“Mobility was a big advantage for us,” said team co-leader Sebastian Scherer, associate research professor in Carnegie Mellon’s Robotics Institute, in a statement. “The testing [prior to the event, at Tour-Ed Mine in Tarentum, Pennsylvania] was brutal at the end, but it paid off in the end. We were prepared for this … We had big wheels and lots of power, and autonomy that just wouldn’t quit.”

Aug 23, 2019

Huge US government study to offer genetic counselling

Posted by in categories: biotech/medical, genetics, government, health

But to generate the kind of long-term data set necessary for breakthroughs in precision medicine — which uses genomic, physiological and other data to tailor treatments to individuals — All of Us must retain these participants, ideally throughout their lives. That’s where genetic counselling comes in.


A firm hired by the National Institutes of Health will work with participants in a research programme that plans to sequence one million genomes.

Aug 21, 2019

‘Key player’ identified in genetic link to psychiatric conditions

Posted by in categories: genetics, health, neuroscience

Scientists have identified a specific gene they believe could be a key player in the changes in brain structure seen in several psychiatric conditions, such as schizophrenia and autism.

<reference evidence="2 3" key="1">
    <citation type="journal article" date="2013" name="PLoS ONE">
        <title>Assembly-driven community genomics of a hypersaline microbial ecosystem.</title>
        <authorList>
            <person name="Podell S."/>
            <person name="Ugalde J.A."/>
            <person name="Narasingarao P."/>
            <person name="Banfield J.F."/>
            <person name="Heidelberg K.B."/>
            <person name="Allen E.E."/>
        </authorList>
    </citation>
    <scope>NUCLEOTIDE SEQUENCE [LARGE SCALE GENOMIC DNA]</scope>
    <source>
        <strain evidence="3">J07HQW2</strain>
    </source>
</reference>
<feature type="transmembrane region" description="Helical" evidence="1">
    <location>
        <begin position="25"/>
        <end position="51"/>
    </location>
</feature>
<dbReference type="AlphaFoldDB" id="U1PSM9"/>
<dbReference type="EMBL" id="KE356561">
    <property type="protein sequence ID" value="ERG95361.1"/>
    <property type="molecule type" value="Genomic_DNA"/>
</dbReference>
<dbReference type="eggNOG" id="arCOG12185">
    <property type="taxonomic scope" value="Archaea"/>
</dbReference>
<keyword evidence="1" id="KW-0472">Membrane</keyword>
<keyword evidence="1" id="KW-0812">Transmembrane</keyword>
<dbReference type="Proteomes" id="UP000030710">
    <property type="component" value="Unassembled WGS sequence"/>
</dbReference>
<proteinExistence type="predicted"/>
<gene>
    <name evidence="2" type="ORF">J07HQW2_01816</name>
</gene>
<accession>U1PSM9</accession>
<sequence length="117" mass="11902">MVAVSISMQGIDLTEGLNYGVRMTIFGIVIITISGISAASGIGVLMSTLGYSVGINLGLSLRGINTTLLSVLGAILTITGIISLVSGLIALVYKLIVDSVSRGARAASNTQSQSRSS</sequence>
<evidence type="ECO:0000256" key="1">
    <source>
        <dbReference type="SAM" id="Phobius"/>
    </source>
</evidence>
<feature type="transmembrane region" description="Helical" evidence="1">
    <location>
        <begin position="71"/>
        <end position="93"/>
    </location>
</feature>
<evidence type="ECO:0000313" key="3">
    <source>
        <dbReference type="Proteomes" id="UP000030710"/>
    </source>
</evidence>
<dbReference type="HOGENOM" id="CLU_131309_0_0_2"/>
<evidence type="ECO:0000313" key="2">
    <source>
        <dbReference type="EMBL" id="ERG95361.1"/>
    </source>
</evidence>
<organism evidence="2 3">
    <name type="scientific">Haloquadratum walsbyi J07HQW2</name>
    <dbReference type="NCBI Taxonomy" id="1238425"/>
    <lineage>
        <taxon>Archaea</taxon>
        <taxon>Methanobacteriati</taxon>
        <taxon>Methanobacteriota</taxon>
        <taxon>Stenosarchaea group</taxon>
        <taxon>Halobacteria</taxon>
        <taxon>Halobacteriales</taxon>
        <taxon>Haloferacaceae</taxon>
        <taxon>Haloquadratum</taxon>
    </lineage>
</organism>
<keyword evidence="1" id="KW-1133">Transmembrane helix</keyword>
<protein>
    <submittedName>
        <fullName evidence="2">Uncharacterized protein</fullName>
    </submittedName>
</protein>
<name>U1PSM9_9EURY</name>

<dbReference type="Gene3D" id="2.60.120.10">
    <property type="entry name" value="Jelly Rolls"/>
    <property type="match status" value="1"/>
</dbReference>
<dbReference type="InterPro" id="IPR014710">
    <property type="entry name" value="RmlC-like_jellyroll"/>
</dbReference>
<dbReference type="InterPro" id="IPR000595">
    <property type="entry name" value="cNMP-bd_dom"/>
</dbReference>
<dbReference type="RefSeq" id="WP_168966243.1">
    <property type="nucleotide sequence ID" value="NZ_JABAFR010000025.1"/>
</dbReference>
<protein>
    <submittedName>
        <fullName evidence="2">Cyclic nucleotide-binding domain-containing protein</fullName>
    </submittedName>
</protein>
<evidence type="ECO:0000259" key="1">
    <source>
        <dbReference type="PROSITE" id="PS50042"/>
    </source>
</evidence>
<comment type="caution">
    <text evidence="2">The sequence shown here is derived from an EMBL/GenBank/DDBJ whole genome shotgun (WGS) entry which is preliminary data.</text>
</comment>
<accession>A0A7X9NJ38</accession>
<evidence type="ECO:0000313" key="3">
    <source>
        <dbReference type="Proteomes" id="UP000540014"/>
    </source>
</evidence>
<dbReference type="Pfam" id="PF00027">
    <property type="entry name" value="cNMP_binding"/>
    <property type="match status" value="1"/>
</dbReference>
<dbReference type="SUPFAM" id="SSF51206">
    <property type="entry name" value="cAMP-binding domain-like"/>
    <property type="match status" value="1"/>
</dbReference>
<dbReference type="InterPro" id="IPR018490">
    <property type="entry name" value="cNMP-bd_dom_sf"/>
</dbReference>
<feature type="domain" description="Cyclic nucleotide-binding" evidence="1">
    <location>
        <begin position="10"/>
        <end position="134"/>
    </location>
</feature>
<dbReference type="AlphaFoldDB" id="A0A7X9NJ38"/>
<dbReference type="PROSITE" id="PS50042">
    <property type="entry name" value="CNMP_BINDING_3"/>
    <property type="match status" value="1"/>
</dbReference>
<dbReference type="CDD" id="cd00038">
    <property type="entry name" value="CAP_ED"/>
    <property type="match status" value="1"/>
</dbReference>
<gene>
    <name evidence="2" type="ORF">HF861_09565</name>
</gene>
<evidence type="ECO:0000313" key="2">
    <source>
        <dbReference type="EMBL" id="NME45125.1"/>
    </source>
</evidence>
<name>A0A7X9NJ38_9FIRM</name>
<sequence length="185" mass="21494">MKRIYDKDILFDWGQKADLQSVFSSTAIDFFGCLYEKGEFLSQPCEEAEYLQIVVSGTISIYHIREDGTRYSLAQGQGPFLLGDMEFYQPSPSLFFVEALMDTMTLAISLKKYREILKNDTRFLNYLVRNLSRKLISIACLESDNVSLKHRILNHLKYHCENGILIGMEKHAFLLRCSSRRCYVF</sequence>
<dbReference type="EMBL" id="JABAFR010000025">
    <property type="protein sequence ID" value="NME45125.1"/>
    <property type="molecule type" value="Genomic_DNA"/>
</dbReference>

The team from Cardiff University’s Neuroscience and Mental Health Research Institute has found that the deletion of the gene CYFIP1 leads to thinning of the insulation that covers and is vital for the smooth and rapid communications between different parts of the .

The new findings, published in the journal Nature Communications and highlighted in the journal Nature Reviews Neuroscience, throws new light on the potential cause of and could ultimately point to new and more effective therapies.

Aug 21, 2019

UC San Diego Health Treats 1st Cancer Patient with Stem-Cell Derived Natural Killer Cells

Posted by in categories: biotech/medical, health

After 10 years in remission, Derek Ruff’s cancer returned, this time as stage IV colon cancer. Despite aggressive rounds of chemotherapy, palliative radiotherapy and immunotherapy, his disease progressed. In February 2019, as part of a phase I clinical trial at Moores Cancer Center at UC San Diego Health, Ruff became the first patient in the world to be treated for cancer with a human-induced pluripotent stem cell (iPSC)-derived cell therapy called FT500.


Moores Cancer Center at UC San Diego Health treats the first patient treated for cancer with a human-induced pluripotent stem cell (iPSC)-derived cell therapy called FT500. Dan Kaufman collaborated with Fate Therapeutics to bring the iPSC-derived natural killer cell cancer immunotherapy to patients.

Aug 19, 2019